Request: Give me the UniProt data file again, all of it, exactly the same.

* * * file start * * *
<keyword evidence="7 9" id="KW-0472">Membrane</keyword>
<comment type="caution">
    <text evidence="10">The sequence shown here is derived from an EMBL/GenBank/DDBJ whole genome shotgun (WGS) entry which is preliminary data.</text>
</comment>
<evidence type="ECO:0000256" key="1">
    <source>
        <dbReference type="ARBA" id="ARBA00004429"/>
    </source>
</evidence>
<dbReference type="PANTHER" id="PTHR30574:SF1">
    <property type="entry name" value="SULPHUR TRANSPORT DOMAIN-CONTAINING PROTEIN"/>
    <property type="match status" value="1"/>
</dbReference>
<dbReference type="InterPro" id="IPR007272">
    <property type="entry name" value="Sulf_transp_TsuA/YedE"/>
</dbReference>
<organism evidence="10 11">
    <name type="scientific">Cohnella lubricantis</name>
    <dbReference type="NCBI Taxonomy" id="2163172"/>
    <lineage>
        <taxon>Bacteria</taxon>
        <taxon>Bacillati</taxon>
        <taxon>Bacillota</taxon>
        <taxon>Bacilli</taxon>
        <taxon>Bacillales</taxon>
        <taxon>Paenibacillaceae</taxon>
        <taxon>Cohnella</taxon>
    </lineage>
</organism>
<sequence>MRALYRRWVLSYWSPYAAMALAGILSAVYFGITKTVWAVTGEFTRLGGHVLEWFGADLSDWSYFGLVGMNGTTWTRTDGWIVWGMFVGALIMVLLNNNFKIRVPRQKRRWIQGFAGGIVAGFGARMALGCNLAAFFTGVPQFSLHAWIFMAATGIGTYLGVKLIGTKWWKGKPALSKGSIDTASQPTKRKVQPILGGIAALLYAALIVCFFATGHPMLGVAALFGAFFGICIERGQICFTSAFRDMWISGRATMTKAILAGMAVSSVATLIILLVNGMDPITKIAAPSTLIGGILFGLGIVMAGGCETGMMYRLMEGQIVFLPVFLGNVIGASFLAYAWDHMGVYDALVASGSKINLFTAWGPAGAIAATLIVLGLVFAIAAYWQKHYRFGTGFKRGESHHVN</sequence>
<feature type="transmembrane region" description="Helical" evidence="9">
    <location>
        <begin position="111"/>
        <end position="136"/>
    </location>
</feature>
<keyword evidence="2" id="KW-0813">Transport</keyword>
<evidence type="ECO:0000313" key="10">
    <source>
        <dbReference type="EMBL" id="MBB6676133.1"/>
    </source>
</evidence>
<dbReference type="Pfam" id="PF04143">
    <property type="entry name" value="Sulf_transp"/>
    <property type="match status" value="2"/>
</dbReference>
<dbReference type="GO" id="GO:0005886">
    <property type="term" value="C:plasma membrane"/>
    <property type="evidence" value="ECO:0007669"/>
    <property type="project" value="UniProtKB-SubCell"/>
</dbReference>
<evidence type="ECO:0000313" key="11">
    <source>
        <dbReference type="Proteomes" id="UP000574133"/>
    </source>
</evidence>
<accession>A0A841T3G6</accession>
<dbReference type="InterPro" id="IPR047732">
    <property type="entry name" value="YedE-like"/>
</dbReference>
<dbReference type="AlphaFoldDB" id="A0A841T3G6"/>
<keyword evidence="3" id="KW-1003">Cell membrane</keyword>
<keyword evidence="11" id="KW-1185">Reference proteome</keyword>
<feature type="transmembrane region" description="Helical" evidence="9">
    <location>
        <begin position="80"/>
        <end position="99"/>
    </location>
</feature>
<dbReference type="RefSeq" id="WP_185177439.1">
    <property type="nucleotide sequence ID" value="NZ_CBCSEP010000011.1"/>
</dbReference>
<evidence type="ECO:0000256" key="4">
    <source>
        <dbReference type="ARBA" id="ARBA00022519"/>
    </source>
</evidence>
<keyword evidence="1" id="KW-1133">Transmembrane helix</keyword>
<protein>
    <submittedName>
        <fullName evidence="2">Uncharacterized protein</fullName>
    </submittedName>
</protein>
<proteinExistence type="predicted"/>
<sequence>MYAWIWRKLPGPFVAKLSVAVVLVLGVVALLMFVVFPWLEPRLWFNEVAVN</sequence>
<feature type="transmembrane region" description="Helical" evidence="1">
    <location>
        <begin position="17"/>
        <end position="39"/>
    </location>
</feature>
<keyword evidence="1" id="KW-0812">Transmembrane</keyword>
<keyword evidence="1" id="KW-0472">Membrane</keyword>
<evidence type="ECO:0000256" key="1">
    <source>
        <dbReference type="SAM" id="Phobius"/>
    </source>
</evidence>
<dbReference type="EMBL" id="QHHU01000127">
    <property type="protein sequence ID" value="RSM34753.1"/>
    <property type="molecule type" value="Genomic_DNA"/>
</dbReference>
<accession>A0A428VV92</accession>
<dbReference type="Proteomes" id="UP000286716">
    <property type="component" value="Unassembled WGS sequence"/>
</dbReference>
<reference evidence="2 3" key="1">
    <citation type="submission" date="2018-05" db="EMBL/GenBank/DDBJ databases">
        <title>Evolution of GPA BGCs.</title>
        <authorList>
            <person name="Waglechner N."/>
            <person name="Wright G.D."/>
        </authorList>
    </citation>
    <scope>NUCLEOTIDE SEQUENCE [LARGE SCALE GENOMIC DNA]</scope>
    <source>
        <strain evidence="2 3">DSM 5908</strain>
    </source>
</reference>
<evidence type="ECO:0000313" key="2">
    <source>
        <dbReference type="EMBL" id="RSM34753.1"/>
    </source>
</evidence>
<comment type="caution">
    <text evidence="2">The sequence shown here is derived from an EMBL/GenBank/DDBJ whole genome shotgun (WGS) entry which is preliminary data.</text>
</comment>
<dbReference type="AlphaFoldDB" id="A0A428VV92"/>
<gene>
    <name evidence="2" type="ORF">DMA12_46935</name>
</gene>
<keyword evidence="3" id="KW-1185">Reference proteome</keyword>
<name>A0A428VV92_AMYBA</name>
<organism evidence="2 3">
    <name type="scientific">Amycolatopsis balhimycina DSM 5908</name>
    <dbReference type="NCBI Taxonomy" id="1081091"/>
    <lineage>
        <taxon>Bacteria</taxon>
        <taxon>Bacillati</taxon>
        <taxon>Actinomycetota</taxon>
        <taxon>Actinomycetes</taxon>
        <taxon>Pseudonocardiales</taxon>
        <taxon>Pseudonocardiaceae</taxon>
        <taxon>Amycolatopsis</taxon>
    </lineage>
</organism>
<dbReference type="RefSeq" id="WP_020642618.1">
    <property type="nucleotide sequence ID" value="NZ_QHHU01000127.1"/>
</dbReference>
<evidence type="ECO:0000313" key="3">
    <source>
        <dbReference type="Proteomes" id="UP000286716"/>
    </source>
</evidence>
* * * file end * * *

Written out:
<keyword evidence="7 9" id="KW-0472">Membrane</keyword>
<comment type="caution">
    <text evidence="10">The sequence shown here is derived from an EMBL/GenBank/DDBJ whole genome shotgun (WGS) entry which is preliminary data.</text>
</comment>
<evidence type="ECO:0000256" key="1">
    <source>
        <dbReference type="ARBA" id="ARBA00004429"/>
    </source>
</evidence>
<dbReference type="PANTHER" id="PTHR30574:SF1">
    <property type="entry name" value="SULPHUR TRANSPORT DOMAIN-CONTAINING PROTEIN"/>
    <property type="match status" value="1"/>
</dbReference>
<dbReference type="InterPro" id="IPR007272">
    <property type="entry name" value="Sulf_transp_TsuA/YedE"/>
</dbReference>
<organism evidence="10 11">
    <name type="scientific">Cohnella lubricantis</name>
    <dbReference type="NCBI Taxonomy" id="2163172"/>
    <lineage>
        <taxon>Bacteria</taxon>
        <taxon>Bacillati</taxon>
        <taxon>Bacillota</taxon>
        <taxon>Bacilli</taxon>
        <taxon>Bacillales</taxon>
        <taxon>Paenibacillaceae</taxon>
        <taxon>Cohnella</taxon>
    </lineage>
</organism>
<sequence>MRALYRRWVLSYWSPYAAMALAGILSAVYFGITKTVWAVTGEFTRLGGHVLEWFGADLSDWSYFGLVGMNGTTWTRTDGWIVWGMFVGALIMVLLNNNFKIRVPRQKRRWIQGFAGGIVAGFGARMALGCNLAAFFTGVPQFSLHAWIFMAATGIGTYLGVKLIGTKWWKGKPALSKGSIDTASQPTKRKVQPILGGIAALLYAALIVCFFATGHPMLGVAALFGAFFGICIERGQICFTSAFRDMWISGRATMTKAILAGMAVSSVATLIILLVNGMDPITKIAAPSTLIGGILFGLGIVMAGGCETGMMYRLMEGQIVFLPVFLGNVIGASFLAYAWDHMGVYDALVASGSKINLFTAWGPAGAIAATLIVLGLVFAIAAYWQKHYRFGTGFKRGESHHVN</sequence>
<feature type="transmembrane region" description="Helical" evidence="9">
    <location>
        <begin position="111"/>
        <end position="136"/>
    </location>
</feature>
<keyword evidence="2" id="KW-0813">Transport</keyword>
<evidence type="ECO:0000313" key="10">
    <source>
        <dbReference type="EMBL" id="MBB6676133.1"/>
    </source>
</evidence>
<dbReference type="Pfam" id="PF04143">
    <property type="entry name" value="Sulf_transp"/>
    <property type="match status" value="2"/>
</dbReference>
<dbReference type="GO" id="GO:0005886">
    <property type="term" value="C:plasma membrane"/>
    <property type="evidence" value="ECO:0007669"/>
    <property type="project" value="UniProtKB-SubCell"/>
</dbReference>
<evidence type="ECO:0000313" key="11">
    <source>
        <dbReference type="Proteomes" id="UP000574133"/>
    </source>
</evidence>
<accession>A0A841T3G6</accession>
<dbReference type="InterPro" id="IPR047732">
    <property type="entry name" value="YedE-like"/>
</dbReference>
<dbReference type="AlphaFoldDB" id="A0A841T3G6"/>
<keyword evidence="3" id="KW-1003">Cell membrane</keyword>
<keyword evidence="11" id="KW-1185">Reference proteome</keyword>
<feature type="transmembrane region" description="Helical" evidence="9">
    <location>
        <begin position="80"/>
        <end position="99"/>
    </location>
</feature>
<dbReference type="RefSeq" id="WP_185177439.1">
    <property type="nucleotide sequence ID" value="NZ_CBCSEP010000011.1"/>
</dbReference>
<evidence type="ECO:0000256" key="4">
    <source>
        <dbReference type="ARBA" id="ARBA00022519"/>
    </source>
</evidence>
<keyword evidence="1" id="KW-1133">Transmembrane helix</keyword>
<protein>
    <submittedName>
        <fullName evidence="2">Uncharacterized protein</fullName>
    </submittedName>
</protein>
<proteinExistence type="predicted"/>
<sequence>MYAWIWRKLPGPFVAKLSVAVVLVLGVVALLMFVVFPWLEPRLWFNEVAVN</sequence>
<feature type="transmembrane region" description="Helical" evidence="1">
    <location>
        <begin position="17"/>
        <end position="39"/>
    </location>
</feature>
<keyword evidence="1" id="KW-0812">Transmembrane</keyword>
<keyword evidence="1" id="KW-0472">Membrane</keyword>
<evidence type="ECO:0000256" key="1">
    <source>
        <dbReference type="SAM" id="Phobius"/>
    </source>
</evidence>
<dbReference type="EMBL" id="QHHU01000127">
    <property type="protein sequence ID" value="RSM34753.1"/>
    <property type="molecule type" value="Genomic_DNA"/>
</dbReference>
<accession>A0A428VV92</accession>
<dbReference type="Proteomes" id="UP000286716">
    <property type="component" value="Unassembled WGS sequence"/>
</dbReference>
<reference evidence="2 3" key="1">
    <citation type="submission" date="2018-05" db="EMBL/GenBank/DDBJ databases">
        <title>Evolution of GPA BGCs.</title>
        <authorList>
            <person name="Waglechner N."/>
            <person name="Wright G.D."/>
        </authorList>
    </citation>
    <scope>NUCLEOTIDE SEQUENCE [LARGE SCALE GENOMIC DNA]</scope>
    <source>
        <strain evidence="2 3">DSM 5908</strain>
    </source>
</reference>
<evidence type="ECO:0000313" key="2">
    <source>
        <dbReference type="EMBL" id="RSM34753.1"/>
    </source>
</evidence>
<comment type="caution">
    <text evidence="2">The sequence shown here is derived from an EMBL/GenBank/DDBJ whole genome shotgun (WGS) entry which is preliminary data.</text>
</comment>
<dbReference type="AlphaFoldDB" id="A0A428VV92"/>
<gene>
    <name evidence="2" type="ORF">DMA12_46935</name>
</gene>
<keyword evidence="3" id="KW-1185">Reference proteome</keyword>
<name>A0A428VV92_AMYBA</name>
<organism evidence="2 3">
    <name type="scientific">Amycolatopsis balhimycina DSM 5908</name>
    <dbReference type="NCBI Taxonomy" id="1081091"/>
    <lineage>
        <taxon>Bacteria</taxon>
        <taxon>Bacillati</taxon>
        <taxon>Actinomycetota</taxon>
        <taxon>Actinomycetes</taxon>
        <taxon>Pseudonocardiales</taxon>
        <taxon>Pseudonocardiaceae</taxon>
        <taxon>Amycolatopsis</taxon>
    </lineage>
</organism>
<dbReference type="RefSeq" id="WP_020642618.1">
    <property type="nucleotide sequence ID" value="NZ_QHHU01000127.1"/>
</dbReference>
<evidence type="ECO:0000313" key="3">
    <source>
        <dbReference type="Proteomes" id="UP000286716"/>
    </source>
</evidence>